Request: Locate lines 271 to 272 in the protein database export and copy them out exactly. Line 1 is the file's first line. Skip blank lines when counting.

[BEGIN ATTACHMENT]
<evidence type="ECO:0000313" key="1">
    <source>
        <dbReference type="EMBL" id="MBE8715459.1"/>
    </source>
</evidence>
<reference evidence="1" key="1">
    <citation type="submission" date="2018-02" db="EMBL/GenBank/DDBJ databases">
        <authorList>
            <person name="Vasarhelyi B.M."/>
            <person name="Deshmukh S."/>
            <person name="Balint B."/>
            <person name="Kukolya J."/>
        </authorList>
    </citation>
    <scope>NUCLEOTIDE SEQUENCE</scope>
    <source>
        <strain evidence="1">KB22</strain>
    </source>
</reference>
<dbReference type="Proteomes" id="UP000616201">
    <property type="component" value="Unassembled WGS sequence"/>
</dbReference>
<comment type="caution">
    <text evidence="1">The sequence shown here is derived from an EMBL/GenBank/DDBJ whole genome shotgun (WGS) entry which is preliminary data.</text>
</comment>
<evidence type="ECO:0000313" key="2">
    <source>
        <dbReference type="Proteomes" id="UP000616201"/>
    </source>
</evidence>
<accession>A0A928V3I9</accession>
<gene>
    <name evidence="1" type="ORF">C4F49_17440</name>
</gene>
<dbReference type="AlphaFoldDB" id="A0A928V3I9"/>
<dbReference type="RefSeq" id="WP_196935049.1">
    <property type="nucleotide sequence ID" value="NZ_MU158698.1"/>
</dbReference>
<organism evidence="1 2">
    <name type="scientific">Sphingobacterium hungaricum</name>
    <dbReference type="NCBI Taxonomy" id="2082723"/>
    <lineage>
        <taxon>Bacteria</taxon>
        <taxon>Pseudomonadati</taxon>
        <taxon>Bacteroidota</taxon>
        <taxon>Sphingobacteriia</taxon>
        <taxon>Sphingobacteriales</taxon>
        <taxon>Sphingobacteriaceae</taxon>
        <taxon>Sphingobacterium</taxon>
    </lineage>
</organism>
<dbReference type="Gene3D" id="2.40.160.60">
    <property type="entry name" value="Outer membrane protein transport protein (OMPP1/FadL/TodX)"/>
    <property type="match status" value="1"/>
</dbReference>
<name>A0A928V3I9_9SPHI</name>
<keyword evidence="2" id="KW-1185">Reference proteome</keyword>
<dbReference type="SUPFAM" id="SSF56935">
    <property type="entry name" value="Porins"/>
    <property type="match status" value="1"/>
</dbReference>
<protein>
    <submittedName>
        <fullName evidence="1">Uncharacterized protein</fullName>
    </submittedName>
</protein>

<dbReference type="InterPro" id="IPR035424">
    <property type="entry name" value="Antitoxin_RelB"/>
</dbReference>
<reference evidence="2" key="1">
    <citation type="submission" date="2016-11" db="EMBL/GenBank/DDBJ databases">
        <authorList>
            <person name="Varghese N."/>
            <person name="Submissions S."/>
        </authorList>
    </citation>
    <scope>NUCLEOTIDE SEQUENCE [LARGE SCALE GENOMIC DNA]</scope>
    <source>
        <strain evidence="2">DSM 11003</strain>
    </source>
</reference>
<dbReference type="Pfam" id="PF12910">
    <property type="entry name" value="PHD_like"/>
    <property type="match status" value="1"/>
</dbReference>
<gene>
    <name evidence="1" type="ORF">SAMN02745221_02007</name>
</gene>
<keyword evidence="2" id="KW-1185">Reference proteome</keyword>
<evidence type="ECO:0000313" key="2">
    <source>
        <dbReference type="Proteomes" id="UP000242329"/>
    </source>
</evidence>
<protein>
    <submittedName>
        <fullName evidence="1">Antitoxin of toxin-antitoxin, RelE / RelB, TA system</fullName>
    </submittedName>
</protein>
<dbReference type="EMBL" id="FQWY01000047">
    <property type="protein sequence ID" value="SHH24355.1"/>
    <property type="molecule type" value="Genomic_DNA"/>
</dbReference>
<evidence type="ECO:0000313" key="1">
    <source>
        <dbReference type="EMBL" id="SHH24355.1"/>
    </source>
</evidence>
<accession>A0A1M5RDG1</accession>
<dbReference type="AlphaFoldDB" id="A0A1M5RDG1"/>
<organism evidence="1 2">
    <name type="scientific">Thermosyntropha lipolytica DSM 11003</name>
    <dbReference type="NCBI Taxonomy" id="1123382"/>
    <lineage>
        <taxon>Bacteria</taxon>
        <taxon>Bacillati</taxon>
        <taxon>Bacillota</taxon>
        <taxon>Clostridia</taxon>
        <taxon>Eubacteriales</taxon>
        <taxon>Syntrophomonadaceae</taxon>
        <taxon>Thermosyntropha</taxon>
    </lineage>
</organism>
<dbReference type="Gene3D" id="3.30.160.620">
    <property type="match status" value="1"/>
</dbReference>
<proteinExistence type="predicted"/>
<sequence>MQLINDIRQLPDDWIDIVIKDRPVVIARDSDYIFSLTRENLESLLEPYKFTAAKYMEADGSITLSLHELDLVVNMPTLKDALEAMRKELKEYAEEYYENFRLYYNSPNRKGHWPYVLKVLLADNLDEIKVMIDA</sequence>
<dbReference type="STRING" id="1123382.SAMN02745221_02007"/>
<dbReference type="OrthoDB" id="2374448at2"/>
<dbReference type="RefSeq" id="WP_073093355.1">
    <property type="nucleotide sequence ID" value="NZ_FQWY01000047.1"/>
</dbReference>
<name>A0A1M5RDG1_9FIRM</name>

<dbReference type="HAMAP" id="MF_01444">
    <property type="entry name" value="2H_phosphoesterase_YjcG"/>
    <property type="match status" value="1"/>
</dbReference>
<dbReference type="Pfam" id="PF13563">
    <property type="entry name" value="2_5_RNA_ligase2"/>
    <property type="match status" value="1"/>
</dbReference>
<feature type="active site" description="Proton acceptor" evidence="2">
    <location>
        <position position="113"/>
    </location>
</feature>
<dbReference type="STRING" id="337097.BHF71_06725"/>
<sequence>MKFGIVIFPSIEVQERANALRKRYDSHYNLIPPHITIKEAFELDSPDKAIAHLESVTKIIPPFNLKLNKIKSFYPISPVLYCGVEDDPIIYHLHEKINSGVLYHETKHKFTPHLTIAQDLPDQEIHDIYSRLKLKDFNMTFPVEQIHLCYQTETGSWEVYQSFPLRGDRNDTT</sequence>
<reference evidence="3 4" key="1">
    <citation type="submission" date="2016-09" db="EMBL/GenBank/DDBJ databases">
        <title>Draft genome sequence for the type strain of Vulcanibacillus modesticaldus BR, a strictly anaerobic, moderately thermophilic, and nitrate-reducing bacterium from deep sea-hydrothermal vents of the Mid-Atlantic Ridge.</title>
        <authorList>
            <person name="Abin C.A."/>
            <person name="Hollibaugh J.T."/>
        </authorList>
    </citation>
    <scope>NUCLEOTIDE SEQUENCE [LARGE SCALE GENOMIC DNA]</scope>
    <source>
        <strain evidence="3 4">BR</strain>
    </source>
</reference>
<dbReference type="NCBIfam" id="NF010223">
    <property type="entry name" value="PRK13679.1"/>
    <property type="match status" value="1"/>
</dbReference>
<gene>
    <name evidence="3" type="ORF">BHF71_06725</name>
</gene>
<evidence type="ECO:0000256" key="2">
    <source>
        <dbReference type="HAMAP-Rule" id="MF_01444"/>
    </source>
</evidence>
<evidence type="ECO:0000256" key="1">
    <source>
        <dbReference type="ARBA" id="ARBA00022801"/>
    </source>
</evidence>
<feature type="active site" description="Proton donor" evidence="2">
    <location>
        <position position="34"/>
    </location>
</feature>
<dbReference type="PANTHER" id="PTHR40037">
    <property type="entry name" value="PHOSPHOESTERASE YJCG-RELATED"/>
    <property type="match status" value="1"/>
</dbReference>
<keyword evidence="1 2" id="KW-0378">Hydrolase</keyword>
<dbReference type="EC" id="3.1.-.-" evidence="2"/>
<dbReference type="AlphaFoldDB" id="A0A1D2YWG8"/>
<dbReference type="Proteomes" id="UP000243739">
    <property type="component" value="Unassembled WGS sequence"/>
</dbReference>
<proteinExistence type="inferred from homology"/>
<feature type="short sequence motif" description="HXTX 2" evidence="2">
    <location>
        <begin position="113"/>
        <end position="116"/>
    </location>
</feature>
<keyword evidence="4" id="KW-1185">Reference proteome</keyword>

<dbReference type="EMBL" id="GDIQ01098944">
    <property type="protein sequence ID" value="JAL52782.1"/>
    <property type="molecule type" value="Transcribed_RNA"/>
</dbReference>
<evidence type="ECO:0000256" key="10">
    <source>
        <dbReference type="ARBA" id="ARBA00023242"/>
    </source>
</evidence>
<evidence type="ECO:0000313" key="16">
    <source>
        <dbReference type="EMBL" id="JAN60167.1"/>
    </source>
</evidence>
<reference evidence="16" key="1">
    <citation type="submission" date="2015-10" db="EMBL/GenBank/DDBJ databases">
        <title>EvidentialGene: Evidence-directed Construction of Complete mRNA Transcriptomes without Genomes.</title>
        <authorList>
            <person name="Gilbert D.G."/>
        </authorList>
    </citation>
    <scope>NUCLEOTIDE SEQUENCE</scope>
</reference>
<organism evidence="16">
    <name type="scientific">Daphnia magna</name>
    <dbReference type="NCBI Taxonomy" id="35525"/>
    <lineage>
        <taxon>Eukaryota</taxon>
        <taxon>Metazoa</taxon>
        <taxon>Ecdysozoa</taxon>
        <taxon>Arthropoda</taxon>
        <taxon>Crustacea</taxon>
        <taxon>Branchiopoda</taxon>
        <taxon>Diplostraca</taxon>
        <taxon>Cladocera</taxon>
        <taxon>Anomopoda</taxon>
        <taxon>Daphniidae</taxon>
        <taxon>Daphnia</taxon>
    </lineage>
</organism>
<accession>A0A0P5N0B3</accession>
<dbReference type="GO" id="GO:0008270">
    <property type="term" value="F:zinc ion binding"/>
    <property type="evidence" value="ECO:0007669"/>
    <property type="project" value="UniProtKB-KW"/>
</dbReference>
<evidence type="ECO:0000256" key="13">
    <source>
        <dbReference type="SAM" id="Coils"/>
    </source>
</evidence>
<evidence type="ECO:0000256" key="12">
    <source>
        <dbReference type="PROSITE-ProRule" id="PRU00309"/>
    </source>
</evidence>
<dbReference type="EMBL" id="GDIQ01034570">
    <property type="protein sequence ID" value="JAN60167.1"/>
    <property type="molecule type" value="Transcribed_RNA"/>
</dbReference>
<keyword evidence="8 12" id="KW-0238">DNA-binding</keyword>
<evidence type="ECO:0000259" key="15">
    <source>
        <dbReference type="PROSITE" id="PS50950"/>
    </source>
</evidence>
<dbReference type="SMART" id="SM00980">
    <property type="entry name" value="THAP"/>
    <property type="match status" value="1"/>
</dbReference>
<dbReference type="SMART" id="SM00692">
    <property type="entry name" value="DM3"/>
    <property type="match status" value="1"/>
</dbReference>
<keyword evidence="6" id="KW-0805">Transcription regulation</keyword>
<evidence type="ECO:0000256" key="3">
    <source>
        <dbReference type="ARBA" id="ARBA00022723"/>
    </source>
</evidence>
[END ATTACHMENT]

    <property type="match status" value="1"/>
</dbReference>